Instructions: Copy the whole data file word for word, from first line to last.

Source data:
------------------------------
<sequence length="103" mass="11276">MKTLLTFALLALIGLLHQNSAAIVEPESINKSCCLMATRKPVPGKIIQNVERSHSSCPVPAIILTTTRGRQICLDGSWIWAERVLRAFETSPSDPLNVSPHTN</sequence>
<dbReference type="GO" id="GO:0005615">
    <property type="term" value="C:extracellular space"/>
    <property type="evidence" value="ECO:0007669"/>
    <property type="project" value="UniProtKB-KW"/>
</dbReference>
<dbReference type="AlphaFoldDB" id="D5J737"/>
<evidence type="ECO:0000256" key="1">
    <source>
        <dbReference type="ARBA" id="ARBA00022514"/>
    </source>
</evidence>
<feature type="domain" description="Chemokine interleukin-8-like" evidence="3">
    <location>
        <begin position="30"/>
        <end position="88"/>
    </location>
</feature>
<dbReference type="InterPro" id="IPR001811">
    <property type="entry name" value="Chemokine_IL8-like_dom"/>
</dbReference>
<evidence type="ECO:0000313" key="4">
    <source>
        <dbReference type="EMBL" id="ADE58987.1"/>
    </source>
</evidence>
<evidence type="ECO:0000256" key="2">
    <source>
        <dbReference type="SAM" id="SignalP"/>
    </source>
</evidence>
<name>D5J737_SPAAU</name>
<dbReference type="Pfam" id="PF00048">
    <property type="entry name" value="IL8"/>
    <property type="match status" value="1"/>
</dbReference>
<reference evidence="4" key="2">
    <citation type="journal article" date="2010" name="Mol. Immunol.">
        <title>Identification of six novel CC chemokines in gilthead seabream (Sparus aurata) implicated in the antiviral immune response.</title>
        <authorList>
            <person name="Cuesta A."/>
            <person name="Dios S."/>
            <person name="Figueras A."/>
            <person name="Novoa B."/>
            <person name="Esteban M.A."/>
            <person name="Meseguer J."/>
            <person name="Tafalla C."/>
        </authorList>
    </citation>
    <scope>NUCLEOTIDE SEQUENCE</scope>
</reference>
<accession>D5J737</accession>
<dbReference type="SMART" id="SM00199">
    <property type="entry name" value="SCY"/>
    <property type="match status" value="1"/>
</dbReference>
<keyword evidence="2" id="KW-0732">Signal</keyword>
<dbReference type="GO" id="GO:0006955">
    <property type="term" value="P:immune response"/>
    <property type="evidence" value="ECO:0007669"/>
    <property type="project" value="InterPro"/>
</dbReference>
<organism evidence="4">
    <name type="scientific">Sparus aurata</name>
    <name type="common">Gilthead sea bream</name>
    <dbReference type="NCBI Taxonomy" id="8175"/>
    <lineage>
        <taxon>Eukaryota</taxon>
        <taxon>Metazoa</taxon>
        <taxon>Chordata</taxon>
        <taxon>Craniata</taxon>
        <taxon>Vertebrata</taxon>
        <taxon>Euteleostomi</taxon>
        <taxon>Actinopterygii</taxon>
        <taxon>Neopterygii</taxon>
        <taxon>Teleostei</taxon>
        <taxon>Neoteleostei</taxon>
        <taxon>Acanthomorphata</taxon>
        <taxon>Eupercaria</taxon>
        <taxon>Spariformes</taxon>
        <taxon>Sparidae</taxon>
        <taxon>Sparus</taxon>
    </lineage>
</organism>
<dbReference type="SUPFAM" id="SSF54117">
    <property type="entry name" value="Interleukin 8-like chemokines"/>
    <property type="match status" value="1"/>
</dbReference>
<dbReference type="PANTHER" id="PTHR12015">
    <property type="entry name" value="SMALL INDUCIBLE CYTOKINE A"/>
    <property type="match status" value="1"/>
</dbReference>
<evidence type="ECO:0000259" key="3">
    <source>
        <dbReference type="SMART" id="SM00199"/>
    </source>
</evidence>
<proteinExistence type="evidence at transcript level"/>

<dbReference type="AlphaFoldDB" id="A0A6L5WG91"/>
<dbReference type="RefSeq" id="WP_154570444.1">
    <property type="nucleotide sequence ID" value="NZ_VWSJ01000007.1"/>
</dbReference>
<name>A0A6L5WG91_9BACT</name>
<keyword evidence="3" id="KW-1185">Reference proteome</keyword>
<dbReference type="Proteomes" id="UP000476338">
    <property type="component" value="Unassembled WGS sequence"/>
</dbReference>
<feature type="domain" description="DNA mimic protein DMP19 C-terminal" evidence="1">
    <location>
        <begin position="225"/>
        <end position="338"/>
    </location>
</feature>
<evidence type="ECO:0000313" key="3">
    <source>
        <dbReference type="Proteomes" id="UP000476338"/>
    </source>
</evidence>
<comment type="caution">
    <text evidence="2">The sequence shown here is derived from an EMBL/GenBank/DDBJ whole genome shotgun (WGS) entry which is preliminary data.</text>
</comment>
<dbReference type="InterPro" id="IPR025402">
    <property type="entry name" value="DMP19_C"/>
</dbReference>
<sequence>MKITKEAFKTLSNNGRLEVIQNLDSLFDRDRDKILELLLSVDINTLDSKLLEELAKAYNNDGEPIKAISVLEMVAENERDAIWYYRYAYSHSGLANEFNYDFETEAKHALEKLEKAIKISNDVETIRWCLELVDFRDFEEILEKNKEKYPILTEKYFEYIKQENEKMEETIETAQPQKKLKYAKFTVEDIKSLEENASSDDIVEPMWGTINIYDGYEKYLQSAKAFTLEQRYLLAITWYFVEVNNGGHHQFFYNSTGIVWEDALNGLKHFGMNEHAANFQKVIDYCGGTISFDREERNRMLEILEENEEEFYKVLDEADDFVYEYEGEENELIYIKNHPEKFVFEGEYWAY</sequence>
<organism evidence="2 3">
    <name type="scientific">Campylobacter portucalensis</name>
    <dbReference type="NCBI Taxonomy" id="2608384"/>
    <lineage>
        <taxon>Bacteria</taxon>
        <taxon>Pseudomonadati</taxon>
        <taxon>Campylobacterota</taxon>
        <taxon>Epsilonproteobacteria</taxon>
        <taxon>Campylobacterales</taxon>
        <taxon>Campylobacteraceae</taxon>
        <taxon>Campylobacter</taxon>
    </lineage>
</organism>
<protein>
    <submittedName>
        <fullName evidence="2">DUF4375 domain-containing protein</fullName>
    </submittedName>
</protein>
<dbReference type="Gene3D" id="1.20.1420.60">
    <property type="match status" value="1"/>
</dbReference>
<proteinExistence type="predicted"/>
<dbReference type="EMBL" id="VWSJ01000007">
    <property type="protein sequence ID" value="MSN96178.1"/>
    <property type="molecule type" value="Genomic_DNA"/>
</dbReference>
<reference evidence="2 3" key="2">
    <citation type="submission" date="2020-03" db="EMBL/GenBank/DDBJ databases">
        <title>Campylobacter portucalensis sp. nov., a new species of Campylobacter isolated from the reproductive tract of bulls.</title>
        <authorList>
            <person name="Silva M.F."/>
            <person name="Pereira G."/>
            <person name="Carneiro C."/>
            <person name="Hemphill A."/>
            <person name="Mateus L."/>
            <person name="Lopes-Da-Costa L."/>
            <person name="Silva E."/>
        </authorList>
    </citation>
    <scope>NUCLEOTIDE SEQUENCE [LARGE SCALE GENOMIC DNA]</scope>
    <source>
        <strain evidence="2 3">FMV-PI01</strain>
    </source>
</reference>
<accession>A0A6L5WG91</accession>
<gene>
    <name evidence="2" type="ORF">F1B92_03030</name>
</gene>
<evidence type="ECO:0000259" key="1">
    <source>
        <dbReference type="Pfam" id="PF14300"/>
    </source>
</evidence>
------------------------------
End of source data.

<sequence length="103" mass="11276">MKTLLTFALLALIGLLHQNSAAIVEPESINKSCCLMATRKPVPGKIIQNVERSHSSCPVPAIILTTTRGRQICLDGSWIWAERVLRAFETSPSDPLNVSPHTN</sequence>
<dbReference type="GO" id="GO:0005615">
    <property type="term" value="C:extracellular space"/>
    <property type="evidence" value="ECO:0007669"/>
    <property type="project" value="UniProtKB-KW"/>
</dbReference>
<dbReference type="AlphaFoldDB" id="D5J737"/>
<evidence type="ECO:0000256" key="1">
    <source>
        <dbReference type="ARBA" id="ARBA00022514"/>
    </source>
</evidence>
<feature type="domain" description="Chemokine interleukin-8-like" evidence="3">
    <location>
        <begin position="30"/>
        <end position="88"/>
    </location>
</feature>
<dbReference type="InterPro" id="IPR001811">
    <property type="entry name" value="Chemokine_IL8-like_dom"/>
</dbReference>
<evidence type="ECO:0000313" key="4">
    <source>
        <dbReference type="EMBL" id="ADE58987.1"/>
    </source>
</evidence>
<evidence type="ECO:0000256" key="2">
    <source>
        <dbReference type="SAM" id="SignalP"/>
    </source>
</evidence>
<name>D5J737_SPAAU</name>
<dbReference type="Pfam" id="PF00048">
    <property type="entry name" value="IL8"/>
    <property type="match status" value="1"/>
</dbReference>
<reference evidence="4" key="2">
    <citation type="journal article" date="2010" name="Mol. Immunol.">
        <title>Identification of six novel CC chemokines in gilthead seabream (Sparus aurata) implicated in the antiviral immune response.</title>
        <authorList>
            <person name="Cuesta A."/>
            <person name="Dios S."/>
            <person name="Figueras A."/>
            <person name="Novoa B."/>
            <person name="Esteban M.A."/>
            <person name="Meseguer J."/>
            <person name="Tafalla C."/>
        </authorList>
    </citation>
    <scope>NUCLEOTIDE SEQUENCE</scope>
</reference>
<accession>D5J737</accession>
<dbReference type="SMART" id="SM00199">
    <property type="entry name" value="SCY"/>
    <property type="match status" value="1"/>
</dbReference>
<keyword evidence="2" id="KW-0732">Signal</keyword>
<dbReference type="GO" id="GO:0006955">
    <property type="term" value="P:immune response"/>
    <property type="evidence" value="ECO:0007669"/>
    <property type="project" value="InterPro"/>
</dbReference>
<organism evidence="4">
    <name type="scientific">Sparus aurata</name>
    <name type="common">Gilthead sea bream</name>
    <dbReference type="NCBI Taxonomy" id="8175"/>
    <lineage>
        <taxon>Eukaryota</taxon>
        <taxon>Metazoa</taxon>
        <taxon>Chordata</taxon>
        <taxon>Craniata</taxon>
        <taxon>Vertebrata</taxon>
        <taxon>Euteleostomi</taxon>
        <taxon>Actinopterygii</taxon>
        <taxon>Neopterygii</taxon>
        <taxon>Teleostei</taxon>
        <taxon>Neoteleostei</taxon>
        <taxon>Acanthomorphata</taxon>
        <taxon>Eupercaria</taxon>
        <taxon>Spariformes</taxon>
        <taxon>Sparidae</taxon>
        <taxon>Sparus</taxon>
    </lineage>
</organism>
<dbReference type="SUPFAM" id="SSF54117">
    <property type="entry name" value="Interleukin 8-like chemokines"/>
    <property type="match status" value="1"/>
</dbReference>
<dbReference type="PANTHER" id="PTHR12015">
    <property type="entry name" value="SMALL INDUCIBLE CYTOKINE A"/>
    <property type="match status" value="1"/>
</dbReference>
<evidence type="ECO:0000259" key="3">
    <source>
        <dbReference type="SMART" id="SM00199"/>
    </source>
</evidence>
<proteinExistence type="evidence at transcript level"/>

<dbReference type="AlphaFoldDB" id="A0A6L5WG91"/>
<dbReference type="RefSeq" id="WP_154570444.1">
    <property type="nucleotide sequence ID" value="NZ_VWSJ01000007.1"/>
</dbReference>
<name>A0A6L5WG91_9BACT</name>
<keyword evidence="3" id="KW-1185">Reference proteome</keyword>
<dbReference type="Proteomes" id="UP000476338">
    <property type="component" value="Unassembled WGS sequence"/>
</dbReference>
<feature type="domain" description="DNA mimic protein DMP19 C-terminal" evidence="1">
    <location>
        <begin position="225"/>
        <end position="338"/>
    </location>
</feature>
<evidence type="ECO:0000313" key="3">
    <source>
        <dbReference type="Proteomes" id="UP000476338"/>
    </source>
</evidence>
<comment type="caution">
    <text evidence="2">The sequence shown here is derived from an EMBL/GenBank/DDBJ whole genome shotgun (WGS) entry which is preliminary data.</text>
</comment>
<dbReference type="InterPro" id="IPR025402">
    <property type="entry name" value="DMP19_C"/>
</dbReference>
<sequence>MKITKEAFKTLSNNGRLEVIQNLDSLFDRDRDKILELLLSVDINTLDSKLLEELAKAYNNDGEPIKAISVLEMVAENERDAIWYYRYAYSHSGLANEFNYDFETEAKHALEKLEKAIKISNDVETIRWCLELVDFRDFEEILEKNKEKYPILTEKYFEYIKQENEKMEETIETAQPQKKLKYAKFTVEDIKSLEENASSDDIVEPMWGTINIYDGYEKYLQSAKAFTLEQRYLLAITWYFVEVNNGGHHQFFYNSTGIVWEDALNGLKHFGMNEHAANFQKVIDYCGGTISFDREERNRMLEILEENEEEFYKVLDEADDFVYEYEGEENELIYIKNHPEKFVFEGEYWAY</sequence>
<organism evidence="2 3">
    <name type="scientific">Campylobacter portucalensis</name>
    <dbReference type="NCBI Taxonomy" id="2608384"/>
    <lineage>
        <taxon>Bacteria</taxon>
        <taxon>Pseudomonadati</taxon>
        <taxon>Campylobacterota</taxon>
        <taxon>Epsilonproteobacteria</taxon>
        <taxon>Campylobacterales</taxon>
        <taxon>Campylobacteraceae</taxon>
        <taxon>Campylobacter</taxon>
    </lineage>
</organism>
<protein>
    <submittedName>
        <fullName evidence="2">DUF4375 domain-containing protein</fullName>
    </submittedName>
</protein>
<dbReference type="Gene3D" id="1.20.1420.60">
    <property type="match status" value="1"/>
</dbReference>
<proteinExistence type="predicted"/>
<dbReference type="EMBL" id="VWSJ01000007">
    <property type="protein sequence ID" value="MSN96178.1"/>
    <property type="molecule type" value="Genomic_DNA"/>
</dbReference>
<reference evidence="2 3" key="2">
    <citation type="submission" date="2020-03" db="EMBL/GenBank/DDBJ databases">
        <title>Campylobacter portucalensis sp. nov., a new species of Campylobacter isolated from the reproductive tract of bulls.</title>
        <authorList>
            <person name="Silva M.F."/>
            <person name="Pereira G."/>
            <person name="Carneiro C."/>
            <person name="Hemphill A."/>
            <person name="Mateus L."/>
            <person name="Lopes-Da-Costa L."/>
            <person name="Silva E."/>
        </authorList>
    </citation>
    <scope>NUCLEOTIDE SEQUENCE [LARGE SCALE GENOMIC DNA]</scope>
    <source>
        <strain evidence="2 3">FMV-PI01</strain>
    </source>
</reference>
<accession>A0A6L5WG91</accession>
<gene>
    <name evidence="2" type="ORF">F1B92_03030</name>
</gene>
<evidence type="ECO:0000259" key="1">
    <source>
        <dbReference type="Pfam" id="PF14300"/>
    </source>
</evidence>